Sea shanties and maritime music

"I've put in a good many hard years on shipboard," old Tom Shea told me, "and I've shipped with some queer lookin' crews, but let me tell ye that when the shanties was started everything got jolly and cheerful at once, and the men that never seen each other before acted like wot they was old friends. — And ye needn't think," he added, "that the shanties was all noise and yellin'. There was some fine singers in them old crews, and it was great to hear them at the shanties."

W. R. Mackenzie, Ballads and Sea Songs from Nova Scotia, 1928

This Day in History (February 29, 1908)

This Day in History (January 8, 1806)

The death of Lord Nelson was a national tragedy like no other for England. "From Greenwich to Whitehall Stairs, on the 8th of January, 1806, in one of the greatest Aquatic Processions that ever was beheld on the River Thames" drifted the royal shallop (barge). The event is referenced in the modern lament, Carrying Nelson Home. Nelson is mentioned in nearly a dozen other songs.

Try a random shanty sampling

The Sailor Boy
Forecastle song

The sailing trade it's a weary life
It's robbed me of my heart's delight
It's left me here in tears to mourn
Awaiting for my true love's return.

For where he is I cannot tell
Nor in whose arms does my true love dwell
For who enjoys him at this same time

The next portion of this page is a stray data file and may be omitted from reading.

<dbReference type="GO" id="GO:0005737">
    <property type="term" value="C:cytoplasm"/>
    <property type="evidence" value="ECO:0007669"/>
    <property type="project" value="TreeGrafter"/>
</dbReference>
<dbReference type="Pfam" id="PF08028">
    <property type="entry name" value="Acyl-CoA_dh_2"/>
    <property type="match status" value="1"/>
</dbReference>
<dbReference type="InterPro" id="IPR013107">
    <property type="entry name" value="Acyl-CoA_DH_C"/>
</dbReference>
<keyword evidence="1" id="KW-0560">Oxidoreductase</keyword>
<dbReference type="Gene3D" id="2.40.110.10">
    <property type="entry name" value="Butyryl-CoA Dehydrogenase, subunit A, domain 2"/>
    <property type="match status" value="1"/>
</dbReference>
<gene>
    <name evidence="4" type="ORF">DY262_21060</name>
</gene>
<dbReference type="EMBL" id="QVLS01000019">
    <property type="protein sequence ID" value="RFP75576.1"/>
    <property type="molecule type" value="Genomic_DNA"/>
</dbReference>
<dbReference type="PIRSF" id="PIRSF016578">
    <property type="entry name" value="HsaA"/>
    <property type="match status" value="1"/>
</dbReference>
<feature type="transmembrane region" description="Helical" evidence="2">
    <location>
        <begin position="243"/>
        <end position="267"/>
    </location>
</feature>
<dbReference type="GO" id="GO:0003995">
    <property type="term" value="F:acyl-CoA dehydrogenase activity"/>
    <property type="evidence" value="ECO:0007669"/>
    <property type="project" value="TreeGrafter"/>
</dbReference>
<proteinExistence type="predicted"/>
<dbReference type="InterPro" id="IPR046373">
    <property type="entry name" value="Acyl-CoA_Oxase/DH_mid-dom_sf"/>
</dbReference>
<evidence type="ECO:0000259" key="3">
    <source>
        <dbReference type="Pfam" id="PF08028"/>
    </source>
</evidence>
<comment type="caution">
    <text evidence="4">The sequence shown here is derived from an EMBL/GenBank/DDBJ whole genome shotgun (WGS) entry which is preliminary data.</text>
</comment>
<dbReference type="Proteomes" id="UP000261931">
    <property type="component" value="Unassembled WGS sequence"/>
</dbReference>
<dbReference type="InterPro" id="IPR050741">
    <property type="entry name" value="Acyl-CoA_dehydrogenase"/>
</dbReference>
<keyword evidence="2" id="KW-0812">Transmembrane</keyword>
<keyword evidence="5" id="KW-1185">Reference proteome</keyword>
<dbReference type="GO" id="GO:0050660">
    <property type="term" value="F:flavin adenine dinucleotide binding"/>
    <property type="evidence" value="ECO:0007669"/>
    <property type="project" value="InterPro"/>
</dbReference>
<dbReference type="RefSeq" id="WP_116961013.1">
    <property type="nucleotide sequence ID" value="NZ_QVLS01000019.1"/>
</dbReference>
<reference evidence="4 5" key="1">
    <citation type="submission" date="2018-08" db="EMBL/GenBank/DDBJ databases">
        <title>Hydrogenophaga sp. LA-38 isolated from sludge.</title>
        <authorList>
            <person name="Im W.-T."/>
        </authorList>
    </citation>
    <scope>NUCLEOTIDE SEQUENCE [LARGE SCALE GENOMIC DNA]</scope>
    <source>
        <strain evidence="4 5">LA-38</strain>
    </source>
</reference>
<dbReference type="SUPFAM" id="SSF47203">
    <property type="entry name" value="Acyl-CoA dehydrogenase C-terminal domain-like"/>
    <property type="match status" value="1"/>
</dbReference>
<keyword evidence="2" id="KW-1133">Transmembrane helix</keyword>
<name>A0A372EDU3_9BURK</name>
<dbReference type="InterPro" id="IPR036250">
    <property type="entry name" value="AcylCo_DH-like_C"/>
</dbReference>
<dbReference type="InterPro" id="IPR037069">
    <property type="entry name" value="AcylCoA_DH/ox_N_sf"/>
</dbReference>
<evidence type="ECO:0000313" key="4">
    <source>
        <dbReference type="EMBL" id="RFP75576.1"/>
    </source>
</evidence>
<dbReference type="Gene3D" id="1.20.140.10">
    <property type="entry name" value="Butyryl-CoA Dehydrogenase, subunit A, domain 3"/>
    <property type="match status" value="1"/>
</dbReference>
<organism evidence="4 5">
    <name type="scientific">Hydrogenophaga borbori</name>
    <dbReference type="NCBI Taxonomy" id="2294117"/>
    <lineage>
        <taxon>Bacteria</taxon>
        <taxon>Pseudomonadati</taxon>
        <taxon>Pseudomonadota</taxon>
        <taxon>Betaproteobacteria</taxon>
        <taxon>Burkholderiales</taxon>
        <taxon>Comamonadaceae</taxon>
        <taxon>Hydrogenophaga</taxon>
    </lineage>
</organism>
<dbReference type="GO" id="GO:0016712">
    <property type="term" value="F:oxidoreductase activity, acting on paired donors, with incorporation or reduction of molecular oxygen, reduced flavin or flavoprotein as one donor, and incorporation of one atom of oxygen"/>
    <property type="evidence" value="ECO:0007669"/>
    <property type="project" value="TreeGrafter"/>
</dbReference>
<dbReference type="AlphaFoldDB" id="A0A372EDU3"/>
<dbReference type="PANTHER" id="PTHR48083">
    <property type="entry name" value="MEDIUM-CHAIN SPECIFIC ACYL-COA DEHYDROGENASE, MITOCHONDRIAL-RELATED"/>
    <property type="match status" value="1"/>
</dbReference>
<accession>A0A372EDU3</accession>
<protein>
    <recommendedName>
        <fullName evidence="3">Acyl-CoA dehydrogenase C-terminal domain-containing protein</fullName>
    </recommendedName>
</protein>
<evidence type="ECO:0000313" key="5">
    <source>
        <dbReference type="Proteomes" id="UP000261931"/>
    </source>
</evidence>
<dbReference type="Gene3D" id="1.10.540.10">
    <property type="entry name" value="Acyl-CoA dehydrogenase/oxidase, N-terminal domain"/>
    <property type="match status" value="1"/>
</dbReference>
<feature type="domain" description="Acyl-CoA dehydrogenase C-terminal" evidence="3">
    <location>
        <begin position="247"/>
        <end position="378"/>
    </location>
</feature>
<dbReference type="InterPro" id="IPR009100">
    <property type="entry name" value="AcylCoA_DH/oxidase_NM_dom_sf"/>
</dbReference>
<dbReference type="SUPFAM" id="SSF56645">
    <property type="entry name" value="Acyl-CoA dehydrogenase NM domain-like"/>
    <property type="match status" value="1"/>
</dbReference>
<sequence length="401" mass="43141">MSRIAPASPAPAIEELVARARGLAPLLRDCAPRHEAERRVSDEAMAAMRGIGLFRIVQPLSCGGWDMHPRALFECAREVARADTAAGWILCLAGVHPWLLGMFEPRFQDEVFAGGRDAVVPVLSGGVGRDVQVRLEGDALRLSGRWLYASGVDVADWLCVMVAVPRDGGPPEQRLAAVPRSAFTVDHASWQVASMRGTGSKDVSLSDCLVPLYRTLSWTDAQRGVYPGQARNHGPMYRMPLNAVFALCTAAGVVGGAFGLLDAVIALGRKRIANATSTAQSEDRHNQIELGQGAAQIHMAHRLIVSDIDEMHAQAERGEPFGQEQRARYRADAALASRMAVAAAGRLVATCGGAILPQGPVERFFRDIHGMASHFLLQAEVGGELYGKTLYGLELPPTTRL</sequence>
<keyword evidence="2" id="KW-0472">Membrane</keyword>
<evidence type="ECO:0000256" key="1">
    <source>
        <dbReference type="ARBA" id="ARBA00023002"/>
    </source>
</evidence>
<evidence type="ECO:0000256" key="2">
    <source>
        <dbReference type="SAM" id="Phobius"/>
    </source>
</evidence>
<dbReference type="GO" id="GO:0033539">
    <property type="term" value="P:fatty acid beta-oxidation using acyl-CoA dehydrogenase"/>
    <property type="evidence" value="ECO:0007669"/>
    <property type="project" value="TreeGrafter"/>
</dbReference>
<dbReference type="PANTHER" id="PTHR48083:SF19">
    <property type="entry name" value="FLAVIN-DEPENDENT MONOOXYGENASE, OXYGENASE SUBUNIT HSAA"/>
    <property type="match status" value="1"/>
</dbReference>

Enjoys the fairest of all mankind.

There was four and twenty all in a room
And my true love Billie carriet the bloom
He carriet the bloom oot o'er them a'
If I get nae Billie I'll hae nane ava.

O father father give me a boat,
That on the ocean it may float,
That on the ocean it may float,
That I may learn the fate of my sailor boy.

She hadna been long on the deep
Till a man-o'-war vessel she chance to meet,
"Sail on sail on my jolly crew,
Does my true love Billie sail in wi' you?"

"What kind of clothes does your Billy wear,
Or what is the colour of your true love's hair?"
"His jacket's blue like the sailor bold,
And his hair it shines like the yellow gold."

O lady, lady I would rather fear,
That your true lover billy is not here,
This very last night as the wind blew high,
We lost a charming young sailor boy.

She wrung her hands and tore her hair,
Just like a lady in despair,
And cried, "Alas what can I do?
I cannot live when my Billy's gone."

O sailors, sailors go all in black,
O sailors, sailors go mournfully,
Tie a black silk scarf to your top mast high,
And mourn the loss on my sailor boy.

She threw herself into a room
And called for a paper to write a song,
At every line she dropped a tear,
At every verse cried, "My Billy dear!"

Out o'er a rock and her body's thrown,
I cannot live when my Billy's gone.